One of my core beliefs, part of my identity, had always been that the integrity of the Supreme Court of The United States was inviolable, its honor unimpugnable. The other belief, tied in to my identity as well, that had to do with being an American, was that we did not torture, because it is wrong. Tough times we’re walkin’ through just now for the naive such as myself.
Jim Hightower posted the following article in Alternet on August 5th, IMHO it is a must read, I hope I gave you just enough here to leave you no choice but to follow the link and read the whole thing, you’ll be doing yourself a favor, I promise.
Bill Watterson is Mark Twain-with a drawing pen. He is a master cartoonist, but also a sharp-witted observer of the absurd, with an impish sense of humor. From 1985-1995, Watterson penned “Calvin and Hobbes,” the truly marvelous comic strip that featured six-year-old Calvin and his stuffed tiger Hobbes. In Calvin’s inventive and iconoclastic mind, Hobbes was a genuine tiger (and his best friend) and they shared boundless adventures that challenged conventional thinking and defied authority, often crashing right through the prescribed social order of the ‘real’ world.
A recurring theme in the strip was a two-player baseball competition in which both the kid and the tiger simply made up the rules as they went. In one strip, Calvin has hit the ball thrown by Hobbes, and he’s scampering toward home plate:
Calvin: Ha Ha! A home run!
Hobbes: You didn’t touch all the bases!
Calvin: I did, too.
Hobbes: No, you didn’t. You didn’t touch seventh base.
Calvin: Yes, I did! I touched the water barrel right after the front porch.
Hobbes: That’s not seventh base. That’s twelfth base!
Calvin: I thought the garage door was twelfth.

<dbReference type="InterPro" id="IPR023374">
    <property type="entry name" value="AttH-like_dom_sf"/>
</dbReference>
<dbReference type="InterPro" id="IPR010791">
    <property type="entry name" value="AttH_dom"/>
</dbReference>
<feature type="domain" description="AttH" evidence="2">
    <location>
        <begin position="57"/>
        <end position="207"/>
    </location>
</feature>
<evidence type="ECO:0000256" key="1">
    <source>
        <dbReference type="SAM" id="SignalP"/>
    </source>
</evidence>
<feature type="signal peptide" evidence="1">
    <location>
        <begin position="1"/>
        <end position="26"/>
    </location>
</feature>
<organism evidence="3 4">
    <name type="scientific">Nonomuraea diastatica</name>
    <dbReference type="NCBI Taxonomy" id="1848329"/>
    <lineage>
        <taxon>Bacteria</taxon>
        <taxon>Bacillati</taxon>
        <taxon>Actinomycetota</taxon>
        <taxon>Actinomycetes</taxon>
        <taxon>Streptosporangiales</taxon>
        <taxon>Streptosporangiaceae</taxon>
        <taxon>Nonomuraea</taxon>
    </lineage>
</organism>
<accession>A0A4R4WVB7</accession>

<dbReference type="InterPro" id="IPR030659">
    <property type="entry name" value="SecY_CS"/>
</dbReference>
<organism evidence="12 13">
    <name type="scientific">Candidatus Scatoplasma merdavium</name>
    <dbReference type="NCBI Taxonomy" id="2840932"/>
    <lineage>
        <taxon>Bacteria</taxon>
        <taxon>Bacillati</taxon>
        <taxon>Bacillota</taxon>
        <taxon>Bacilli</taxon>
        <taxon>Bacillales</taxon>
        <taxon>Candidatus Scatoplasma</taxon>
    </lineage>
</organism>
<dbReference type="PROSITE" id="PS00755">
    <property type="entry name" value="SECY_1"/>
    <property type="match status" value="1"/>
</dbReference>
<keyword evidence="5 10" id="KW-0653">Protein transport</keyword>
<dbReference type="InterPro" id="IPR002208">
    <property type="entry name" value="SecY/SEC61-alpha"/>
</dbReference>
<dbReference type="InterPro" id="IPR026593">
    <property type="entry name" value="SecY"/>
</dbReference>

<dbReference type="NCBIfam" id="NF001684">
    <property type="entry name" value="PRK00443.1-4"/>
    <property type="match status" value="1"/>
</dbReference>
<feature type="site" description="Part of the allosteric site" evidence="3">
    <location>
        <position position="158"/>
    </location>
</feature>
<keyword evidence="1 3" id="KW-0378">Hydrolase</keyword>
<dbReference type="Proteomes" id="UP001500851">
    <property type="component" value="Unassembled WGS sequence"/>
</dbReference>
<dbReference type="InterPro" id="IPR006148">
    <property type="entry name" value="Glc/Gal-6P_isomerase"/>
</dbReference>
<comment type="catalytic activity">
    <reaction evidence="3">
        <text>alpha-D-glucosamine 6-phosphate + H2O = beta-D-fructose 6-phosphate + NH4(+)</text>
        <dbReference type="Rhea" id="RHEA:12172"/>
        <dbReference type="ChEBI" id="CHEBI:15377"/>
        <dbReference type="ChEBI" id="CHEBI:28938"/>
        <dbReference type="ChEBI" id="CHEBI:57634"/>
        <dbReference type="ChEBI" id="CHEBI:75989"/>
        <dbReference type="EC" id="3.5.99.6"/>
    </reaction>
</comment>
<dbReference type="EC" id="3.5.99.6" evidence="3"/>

Hobbes: The garage door is twenty-third base. You touched them all out of order, and you didn’t touch the secret base.
Calvin: The secret base?? What’s the secret base?!
Hobbes: I can’t tell you. It’s a secret.
That exchange between a six-year-old and a stuffed tiger pretty well sums up the nonsensical political gamesmanship being played out today by the five-man lineup of corporatists on the Supreme Court: Chief Justice John Roberts and Justices Samuel Alito, Anthony Kennedy, Antonin Scalia, and Clarence Thomas. They are on an unrestrained ideological tear, making up their own rules to score big points for corporate power. Reasoning? Try twenty-third base! Precedent? Throw it out! History? Rewrite it! The Constitution? Slide by it! Judicial restraint? Only for liberals! Logic? That’s a secret! The rule of law? The law is us!
Only, this isn’t a game. Barely six years into Roberts’ tenure, he and his narrow majority have thoroughly politicized the Court. The one branch of our national government that was intentionally designed by the Founders to set the rule of law above politics has been turned into another political front group to advance corporate rule. The Constitution granted life tenure to the justices specifically so they could feel free to stand up to wealthy wrongdoers–particularly those avaricious business schemers who wanted to endanger the people’s rule by establishing, as Jefferson put it, “the aristocracy of our moneyed corporations.”
And staying with the theme of this post a quote (amazing how easy this is to continue doing as he mostly wrote about human foibles) from one of my favorite mostest people ever on the planet :
” A sum of money is a leading character in this tale about people, just as a sum of honey might properly be a leading character in a tale about bees.”
Illegitimi non Carborundum
Stay Strong and Take Care of One Another.